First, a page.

West Wing
Things Fall Apart

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Stop Slouching! Stand Up Straight!

Bingo Bob is sitting in a hotel room, watching the Republican Convention on television. On screen, Congressman Gibson of Michigan is giving a speech attacking the Bartlet administration's handling of the economy. One of the best things about this episode is how well they nailed the look and sound of these convention speeches. Speakers at political conventions have adopted a style that you rarely see in other political contexts, and never outside of politics. It generally involves stretching a metaphor until it screams, usually accompanied by either a single line repeated periodically, or a call-and-response with the audience. (And if you're Al Gore in 1992, all three.) Politicians on this show often give great speeches, but they rarely sound like real politicians when they do so. But these convention speeches are spot-on. Donna knocks on the door to let Bingo Bob know that the governor is there to see him. Bob tells her to let him in, and Governor Bundy enters the room. After some chit-chat, Bob and Bundy sit down to talk. Bob tells Bundy that he thinks it's crucial that, after the first ballot at the Democratic convention, people come together around a consensus nominee. Bundy and I both think that's pretty unlikely. Russell thinks that the right ticket could create consensus. Bundy points out that there's press speculation that Bob will offer the Veep spot to Santos. Russell agrees that it would make sense, but also thinks they need to think about regional balance. Which is code for having someone from the northeast on the ticket, since Russell is from Colorado. Bundy thinks that Pennsylvania could be in play because Vinick is popular there. From what I read in the forums, Vinick is pretty popular everywhere. Bob tells Bundy that he wants to do everything he can to make sure the state sticks with the Dems. They leave that hanging in the air while Bob gets a drink for Bundy. On the television, Governor Reed of Ohio has taken the podium. He's punctuating his speech with cries of "eight is enough."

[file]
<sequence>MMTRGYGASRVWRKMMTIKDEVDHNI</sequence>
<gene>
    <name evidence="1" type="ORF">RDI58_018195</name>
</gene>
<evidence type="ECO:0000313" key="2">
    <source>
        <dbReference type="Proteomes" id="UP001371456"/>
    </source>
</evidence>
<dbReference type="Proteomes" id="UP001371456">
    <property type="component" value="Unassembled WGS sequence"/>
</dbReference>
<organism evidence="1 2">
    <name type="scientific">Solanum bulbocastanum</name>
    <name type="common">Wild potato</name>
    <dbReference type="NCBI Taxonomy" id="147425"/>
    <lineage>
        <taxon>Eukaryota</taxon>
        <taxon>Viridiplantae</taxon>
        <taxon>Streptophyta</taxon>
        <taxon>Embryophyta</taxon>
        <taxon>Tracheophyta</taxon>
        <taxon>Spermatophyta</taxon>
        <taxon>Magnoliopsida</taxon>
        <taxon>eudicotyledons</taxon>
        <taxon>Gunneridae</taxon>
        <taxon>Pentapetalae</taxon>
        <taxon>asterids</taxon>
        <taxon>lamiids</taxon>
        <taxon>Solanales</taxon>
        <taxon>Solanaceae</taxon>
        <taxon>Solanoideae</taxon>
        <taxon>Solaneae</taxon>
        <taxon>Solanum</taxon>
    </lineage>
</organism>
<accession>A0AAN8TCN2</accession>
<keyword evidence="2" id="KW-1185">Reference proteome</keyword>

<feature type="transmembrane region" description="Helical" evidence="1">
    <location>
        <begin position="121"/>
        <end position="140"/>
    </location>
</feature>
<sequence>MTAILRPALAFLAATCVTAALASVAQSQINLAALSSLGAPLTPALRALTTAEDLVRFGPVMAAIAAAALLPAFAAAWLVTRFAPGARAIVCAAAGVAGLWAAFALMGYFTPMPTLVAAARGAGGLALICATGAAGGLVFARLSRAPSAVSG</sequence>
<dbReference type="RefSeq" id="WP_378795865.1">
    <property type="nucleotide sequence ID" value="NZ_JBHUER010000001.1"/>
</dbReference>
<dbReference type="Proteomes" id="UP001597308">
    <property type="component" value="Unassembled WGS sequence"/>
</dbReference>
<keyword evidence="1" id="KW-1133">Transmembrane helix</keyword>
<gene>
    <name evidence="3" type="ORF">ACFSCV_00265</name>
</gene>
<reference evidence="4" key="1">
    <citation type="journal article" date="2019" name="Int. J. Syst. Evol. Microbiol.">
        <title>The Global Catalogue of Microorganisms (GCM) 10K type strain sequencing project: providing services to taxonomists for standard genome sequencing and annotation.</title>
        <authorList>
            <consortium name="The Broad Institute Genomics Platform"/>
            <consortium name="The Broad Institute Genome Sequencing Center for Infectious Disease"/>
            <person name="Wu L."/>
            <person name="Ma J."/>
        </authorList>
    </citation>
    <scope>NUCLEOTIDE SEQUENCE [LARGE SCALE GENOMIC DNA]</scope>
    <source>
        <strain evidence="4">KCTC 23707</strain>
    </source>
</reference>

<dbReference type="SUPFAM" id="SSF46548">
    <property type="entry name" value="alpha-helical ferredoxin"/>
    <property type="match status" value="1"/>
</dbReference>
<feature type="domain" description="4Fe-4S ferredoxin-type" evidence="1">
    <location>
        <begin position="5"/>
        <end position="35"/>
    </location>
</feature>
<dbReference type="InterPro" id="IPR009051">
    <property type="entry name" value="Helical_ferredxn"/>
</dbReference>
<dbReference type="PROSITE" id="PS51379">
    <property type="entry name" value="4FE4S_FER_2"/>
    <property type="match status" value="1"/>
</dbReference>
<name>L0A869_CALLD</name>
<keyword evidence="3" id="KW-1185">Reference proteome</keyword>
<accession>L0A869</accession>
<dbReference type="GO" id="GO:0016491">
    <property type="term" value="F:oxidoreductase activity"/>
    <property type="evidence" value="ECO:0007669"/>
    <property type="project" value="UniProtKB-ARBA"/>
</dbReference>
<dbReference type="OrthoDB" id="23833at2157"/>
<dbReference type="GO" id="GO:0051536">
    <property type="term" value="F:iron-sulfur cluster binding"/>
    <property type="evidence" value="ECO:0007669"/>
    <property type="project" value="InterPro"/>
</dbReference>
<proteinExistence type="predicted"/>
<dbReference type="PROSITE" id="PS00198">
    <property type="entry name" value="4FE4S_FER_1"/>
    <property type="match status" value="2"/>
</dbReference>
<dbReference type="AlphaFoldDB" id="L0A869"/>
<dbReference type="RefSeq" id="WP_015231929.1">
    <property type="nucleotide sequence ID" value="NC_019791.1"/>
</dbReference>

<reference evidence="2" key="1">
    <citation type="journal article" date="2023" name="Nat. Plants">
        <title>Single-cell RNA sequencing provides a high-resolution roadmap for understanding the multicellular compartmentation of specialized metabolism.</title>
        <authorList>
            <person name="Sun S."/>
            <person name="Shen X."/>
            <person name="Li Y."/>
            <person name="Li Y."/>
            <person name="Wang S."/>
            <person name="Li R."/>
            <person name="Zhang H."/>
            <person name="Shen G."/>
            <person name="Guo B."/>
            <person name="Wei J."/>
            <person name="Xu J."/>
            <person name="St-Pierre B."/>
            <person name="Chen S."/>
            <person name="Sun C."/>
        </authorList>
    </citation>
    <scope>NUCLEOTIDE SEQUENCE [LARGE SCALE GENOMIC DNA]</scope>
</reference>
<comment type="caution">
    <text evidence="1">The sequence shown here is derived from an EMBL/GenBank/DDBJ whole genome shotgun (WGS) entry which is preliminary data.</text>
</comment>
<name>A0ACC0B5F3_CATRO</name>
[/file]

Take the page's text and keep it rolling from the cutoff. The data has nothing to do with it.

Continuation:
Josh is watching the same speech as he sits at the bar of a hotel. Will walks up behind him. They critique the speech, Josh accusing the speaker of "boiling [his] message down to the title of a bad TV show." Will cautions Josh against criticizing the show -- apparently, he had a crush on the mom: "She seemed knowing." Josh points out that she had eight kids, and Will thinks she may not have been too knowing about birth control. So wait, did Will have a crush on Diana Hyland, the original mother who only appeared in four episodes before dying of cancer, or did he have a crush on Betty Buckley, who was the stepmother? And now all the other recappers are going to mock me for knowing so much about the show. (By the way, I just checked the IMDb entry on the show, and the eight kids have only three acting credits between them since 1989. Mark Hamill was lucky he dodged that bullet.) Josh claims that he hasn't really been watching the speeches.

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West Wing

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